‘Positive Returns’ celebrates the potential of relentless upbeat energy, gestures of support, and perseverance in the practice of 110%–Kieran Bryant, Beth Dillon, and Lachlan Herd. As the name suggests, 110% responded with the zealous sincerity and commitment of a new recruit to the hurdles of long-distance collaboration. Where other projects and friendships might fall into hiatus-mode, Positive Returns forges a bond between the artists, harnessing the distresses and triumphs of independence and friendship into a productive, self-perpetuating care package system.
In response to various members’ international successes with residencies and study, 110% modelled Positive Returns as a separation-practice. Taking turns, each member of the trio produced an artwork independently, musing on the nature of their collaboration, expressing a sense of longing, but mostly, potently encouraging excellence. The works were then mailed between Germany, Spain, the Netherlands, Iceland and Australia during the year, from one member to another, and assembled as a body of work in the Archive Space exhibition.
The works in ‘Positive Returns’ have threefold nature. First, as a love token, charm and care package to a friend, they perform as networked social objects. The ‘care’ of the care-package is honest and pure and bittersweet. Works including the found foreign calendar with humble strikes counting down to reunion (Calendar of Success), and the overly intimate post-jog armpit-swab (Scents of Achievement) sharing the essence of a simple success, express a yearning for the other’s company with a twisted literal gesture. They evidence the genuine closeness of the relationship and call to mind one’s own experiences of long-distance care packages to friends, relatives or lovers: the realness of Tim Tams whitened by temperature change across continents; familiar handwritten scrawl and grammatical quirks not numbed by digital space; and the excessive storage of insignificant objects imbued with preciousness by longing.
Second, as a group of artworks for exhibition the works express the three artists’ individual practices, but authored under the single moniker. Formally, the works survey almost every media with a frenzied energy: A summit wouldn’t do without you comprising 45 postcards, the photo documentation of a non-attempted mountain climb; Belief meant = Achievement is part of a series of digital prints on commercial ceramic mugs; ok cool great features hand moulded foil sculptures of three hand gestures of support, trimmed with ribbons; additionally, framed aspirational CV-manifesto documents, pencil-drawn portraits, and glitchy, lo-fi gifs. Notably, the gifs are the only works with a screen-based delivery system, and though this is reflective of the artists’ typical practices in sculpture and performance, the aversion of the (possibly faster, certainly lighter, and often cheaper) digital format signals the attachment to object-hood and its relational functions. At a time when the reflex of trophy emojis decorating a few words is an expression of support and approval, the handcrafted and posted object-artwork protracts the sense of reflection, slows the process of the exchange, and highlights the shared materiality of the physical world, probing at the distances forced and minimised by objects.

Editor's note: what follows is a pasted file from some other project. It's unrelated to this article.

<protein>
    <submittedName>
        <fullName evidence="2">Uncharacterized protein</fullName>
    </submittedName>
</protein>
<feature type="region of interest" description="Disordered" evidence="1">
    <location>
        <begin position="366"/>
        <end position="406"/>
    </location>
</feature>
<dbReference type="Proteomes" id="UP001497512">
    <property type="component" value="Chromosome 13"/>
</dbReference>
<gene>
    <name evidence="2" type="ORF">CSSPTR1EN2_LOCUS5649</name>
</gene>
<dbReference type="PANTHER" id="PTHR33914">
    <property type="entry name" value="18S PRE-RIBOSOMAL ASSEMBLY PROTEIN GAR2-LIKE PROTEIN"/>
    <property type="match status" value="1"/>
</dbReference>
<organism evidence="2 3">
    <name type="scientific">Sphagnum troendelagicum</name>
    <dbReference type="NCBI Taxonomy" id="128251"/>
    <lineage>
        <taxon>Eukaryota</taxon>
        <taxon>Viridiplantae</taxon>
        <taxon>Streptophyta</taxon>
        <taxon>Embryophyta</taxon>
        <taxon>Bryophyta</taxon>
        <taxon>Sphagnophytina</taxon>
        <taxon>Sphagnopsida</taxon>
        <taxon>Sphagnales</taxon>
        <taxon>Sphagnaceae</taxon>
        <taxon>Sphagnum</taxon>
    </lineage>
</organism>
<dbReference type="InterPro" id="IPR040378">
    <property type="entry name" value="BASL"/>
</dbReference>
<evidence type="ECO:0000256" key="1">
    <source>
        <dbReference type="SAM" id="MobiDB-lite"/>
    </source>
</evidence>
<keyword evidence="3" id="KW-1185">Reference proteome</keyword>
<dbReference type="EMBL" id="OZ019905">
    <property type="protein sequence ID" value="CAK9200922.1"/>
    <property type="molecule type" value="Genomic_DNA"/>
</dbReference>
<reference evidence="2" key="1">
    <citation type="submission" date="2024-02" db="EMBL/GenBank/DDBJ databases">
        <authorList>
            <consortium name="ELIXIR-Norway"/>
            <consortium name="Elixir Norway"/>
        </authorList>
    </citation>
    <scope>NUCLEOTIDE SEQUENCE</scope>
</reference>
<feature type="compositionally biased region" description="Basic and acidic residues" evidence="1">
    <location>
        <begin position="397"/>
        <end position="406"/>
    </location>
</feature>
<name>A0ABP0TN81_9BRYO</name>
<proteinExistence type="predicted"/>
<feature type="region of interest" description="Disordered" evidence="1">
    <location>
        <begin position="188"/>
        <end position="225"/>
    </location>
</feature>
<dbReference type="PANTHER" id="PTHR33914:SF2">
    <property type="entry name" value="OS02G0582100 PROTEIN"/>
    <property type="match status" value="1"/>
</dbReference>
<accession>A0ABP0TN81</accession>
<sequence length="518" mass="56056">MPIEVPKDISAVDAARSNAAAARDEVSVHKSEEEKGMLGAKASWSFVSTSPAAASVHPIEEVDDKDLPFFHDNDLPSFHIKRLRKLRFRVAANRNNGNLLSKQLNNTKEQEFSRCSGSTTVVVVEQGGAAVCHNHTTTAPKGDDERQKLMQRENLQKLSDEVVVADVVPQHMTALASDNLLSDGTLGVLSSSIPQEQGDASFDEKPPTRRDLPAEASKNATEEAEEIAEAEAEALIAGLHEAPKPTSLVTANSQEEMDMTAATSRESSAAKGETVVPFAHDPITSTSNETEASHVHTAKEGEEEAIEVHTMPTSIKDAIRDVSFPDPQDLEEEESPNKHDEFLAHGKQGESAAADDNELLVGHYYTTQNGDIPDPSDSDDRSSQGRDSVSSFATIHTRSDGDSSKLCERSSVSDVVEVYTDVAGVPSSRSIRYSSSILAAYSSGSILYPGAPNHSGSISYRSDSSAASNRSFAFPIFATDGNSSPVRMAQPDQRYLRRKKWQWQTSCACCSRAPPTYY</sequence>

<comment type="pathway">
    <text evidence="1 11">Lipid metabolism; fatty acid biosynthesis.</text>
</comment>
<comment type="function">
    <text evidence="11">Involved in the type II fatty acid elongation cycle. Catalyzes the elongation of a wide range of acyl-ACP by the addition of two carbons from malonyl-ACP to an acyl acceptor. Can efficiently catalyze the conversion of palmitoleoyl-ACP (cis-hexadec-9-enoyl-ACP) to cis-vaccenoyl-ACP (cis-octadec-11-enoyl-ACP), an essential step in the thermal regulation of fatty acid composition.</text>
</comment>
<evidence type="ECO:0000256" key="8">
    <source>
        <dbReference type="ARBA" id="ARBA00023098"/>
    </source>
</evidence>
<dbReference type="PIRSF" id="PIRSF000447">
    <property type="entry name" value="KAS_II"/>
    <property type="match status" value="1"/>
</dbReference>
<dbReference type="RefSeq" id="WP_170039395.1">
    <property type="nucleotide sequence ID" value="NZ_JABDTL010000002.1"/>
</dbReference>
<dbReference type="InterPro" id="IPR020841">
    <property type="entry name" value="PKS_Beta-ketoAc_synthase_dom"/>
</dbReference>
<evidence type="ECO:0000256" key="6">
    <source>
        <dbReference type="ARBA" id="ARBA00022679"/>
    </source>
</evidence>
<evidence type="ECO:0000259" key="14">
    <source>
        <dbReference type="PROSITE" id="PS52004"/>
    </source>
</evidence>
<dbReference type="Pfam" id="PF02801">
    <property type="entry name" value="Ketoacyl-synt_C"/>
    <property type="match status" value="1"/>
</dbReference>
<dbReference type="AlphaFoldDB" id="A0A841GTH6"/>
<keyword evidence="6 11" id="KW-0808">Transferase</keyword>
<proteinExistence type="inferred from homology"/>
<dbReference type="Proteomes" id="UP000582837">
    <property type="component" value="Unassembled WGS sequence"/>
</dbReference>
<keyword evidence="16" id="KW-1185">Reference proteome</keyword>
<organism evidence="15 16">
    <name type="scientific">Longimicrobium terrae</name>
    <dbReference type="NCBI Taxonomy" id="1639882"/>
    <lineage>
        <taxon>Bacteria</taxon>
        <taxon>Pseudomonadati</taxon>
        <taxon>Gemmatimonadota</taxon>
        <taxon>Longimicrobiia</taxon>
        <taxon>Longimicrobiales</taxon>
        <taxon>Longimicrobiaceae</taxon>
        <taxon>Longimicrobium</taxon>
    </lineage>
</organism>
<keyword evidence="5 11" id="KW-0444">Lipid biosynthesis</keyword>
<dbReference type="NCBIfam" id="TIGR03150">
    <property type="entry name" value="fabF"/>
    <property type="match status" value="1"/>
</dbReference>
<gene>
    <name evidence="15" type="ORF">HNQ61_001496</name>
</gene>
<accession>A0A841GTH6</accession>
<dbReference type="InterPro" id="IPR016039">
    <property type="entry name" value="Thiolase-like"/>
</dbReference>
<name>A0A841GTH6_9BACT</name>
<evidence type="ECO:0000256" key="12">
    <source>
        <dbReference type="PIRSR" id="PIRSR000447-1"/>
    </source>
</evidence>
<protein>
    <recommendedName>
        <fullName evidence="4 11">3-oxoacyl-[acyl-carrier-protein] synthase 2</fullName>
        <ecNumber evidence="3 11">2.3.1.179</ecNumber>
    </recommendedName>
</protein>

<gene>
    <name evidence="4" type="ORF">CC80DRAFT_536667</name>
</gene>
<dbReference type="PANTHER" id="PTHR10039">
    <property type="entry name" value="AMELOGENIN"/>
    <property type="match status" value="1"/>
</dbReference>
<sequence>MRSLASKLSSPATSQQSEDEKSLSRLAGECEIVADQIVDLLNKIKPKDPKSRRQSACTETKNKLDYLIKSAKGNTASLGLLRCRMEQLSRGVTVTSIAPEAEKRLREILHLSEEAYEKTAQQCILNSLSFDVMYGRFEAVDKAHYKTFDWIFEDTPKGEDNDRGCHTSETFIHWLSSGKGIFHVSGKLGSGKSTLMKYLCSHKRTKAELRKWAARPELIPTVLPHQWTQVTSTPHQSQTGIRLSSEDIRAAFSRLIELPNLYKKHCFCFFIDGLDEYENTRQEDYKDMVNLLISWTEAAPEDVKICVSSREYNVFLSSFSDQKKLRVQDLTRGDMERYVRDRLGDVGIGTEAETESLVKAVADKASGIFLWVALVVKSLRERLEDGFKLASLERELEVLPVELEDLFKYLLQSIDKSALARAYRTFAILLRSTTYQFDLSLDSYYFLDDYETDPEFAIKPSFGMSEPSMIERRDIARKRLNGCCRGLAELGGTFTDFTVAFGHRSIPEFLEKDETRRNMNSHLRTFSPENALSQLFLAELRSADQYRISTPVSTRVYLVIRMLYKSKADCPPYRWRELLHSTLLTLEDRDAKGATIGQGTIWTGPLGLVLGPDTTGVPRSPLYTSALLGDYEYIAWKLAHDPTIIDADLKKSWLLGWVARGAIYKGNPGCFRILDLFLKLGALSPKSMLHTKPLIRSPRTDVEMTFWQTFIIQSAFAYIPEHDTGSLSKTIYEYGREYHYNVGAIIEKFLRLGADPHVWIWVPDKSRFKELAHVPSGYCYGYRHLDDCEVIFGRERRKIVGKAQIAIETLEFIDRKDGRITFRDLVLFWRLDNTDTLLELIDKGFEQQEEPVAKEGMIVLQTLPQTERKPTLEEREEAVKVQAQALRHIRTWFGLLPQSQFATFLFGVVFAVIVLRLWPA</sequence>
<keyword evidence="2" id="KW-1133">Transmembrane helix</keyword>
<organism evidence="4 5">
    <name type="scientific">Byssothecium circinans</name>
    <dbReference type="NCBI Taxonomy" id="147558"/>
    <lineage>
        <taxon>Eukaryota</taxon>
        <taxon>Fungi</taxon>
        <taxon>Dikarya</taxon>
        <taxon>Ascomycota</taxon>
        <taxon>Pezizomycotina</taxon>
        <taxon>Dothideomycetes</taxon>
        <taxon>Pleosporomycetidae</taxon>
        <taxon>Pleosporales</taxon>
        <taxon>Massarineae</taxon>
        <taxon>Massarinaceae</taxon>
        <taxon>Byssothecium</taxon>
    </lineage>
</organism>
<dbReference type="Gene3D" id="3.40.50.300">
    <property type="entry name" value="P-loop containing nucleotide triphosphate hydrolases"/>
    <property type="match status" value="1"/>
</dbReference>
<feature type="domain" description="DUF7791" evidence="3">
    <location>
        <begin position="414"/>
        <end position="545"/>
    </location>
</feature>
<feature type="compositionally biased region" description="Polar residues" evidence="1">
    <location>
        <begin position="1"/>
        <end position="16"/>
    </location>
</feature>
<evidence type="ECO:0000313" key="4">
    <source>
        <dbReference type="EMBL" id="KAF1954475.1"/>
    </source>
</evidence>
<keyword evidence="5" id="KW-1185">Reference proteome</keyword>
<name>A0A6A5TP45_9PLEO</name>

This leads to the third operation of the works the substance of the collaborative practice itself: the process of the collaboration, speaking of itself. The triadic thematic (the foil hands, mug graphics, Power of Pythagora collage) gestures the strong performance practice of 110%, together, proudly self-reflexive in custom coordinated uniforms and props, as here one part of the work place-holds for each member. Musing on collaborative process, and beautifully off-kilter, Talk Me Through This offers a conveniently scripted conversation to the collaborators (and audience) about art making and discussing process. While the narrator’s calming of our predicted insecurities is cutting and comical, the familiarity and scripted-ness questions and reactions raises the futility, inevitability and credibility of the conversation. A graphic meme in my feed posited art making as the mutual territory in Venn diagram showing ‘absolute narcissism’ and ‘crippling self doubt’; the instructional booklet crystallises this experience in a consultation relationship – but with the reassurance of our insider comrade and collaborator, truly ‘meaning it’.
Somewhere between a professionals’ contract and a friendship’s pact, the artists’ collaboration in ‘Positive Returns hinges on trust, patience, and endurance. Underscored by wry wit and feral humour, the genuine care behind this exhibition highlights the mutually nurturing nature of the artists practice, challenging us to resist the procrastination and sense of mediocrity which pocks our potential, and join the intoxicating wellness of aspiration and encouragement. 110% may not be statistically possible (but we’ll beat those odds).
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( _____ ) | <3
( ____ ) | 110%
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- Alison Groves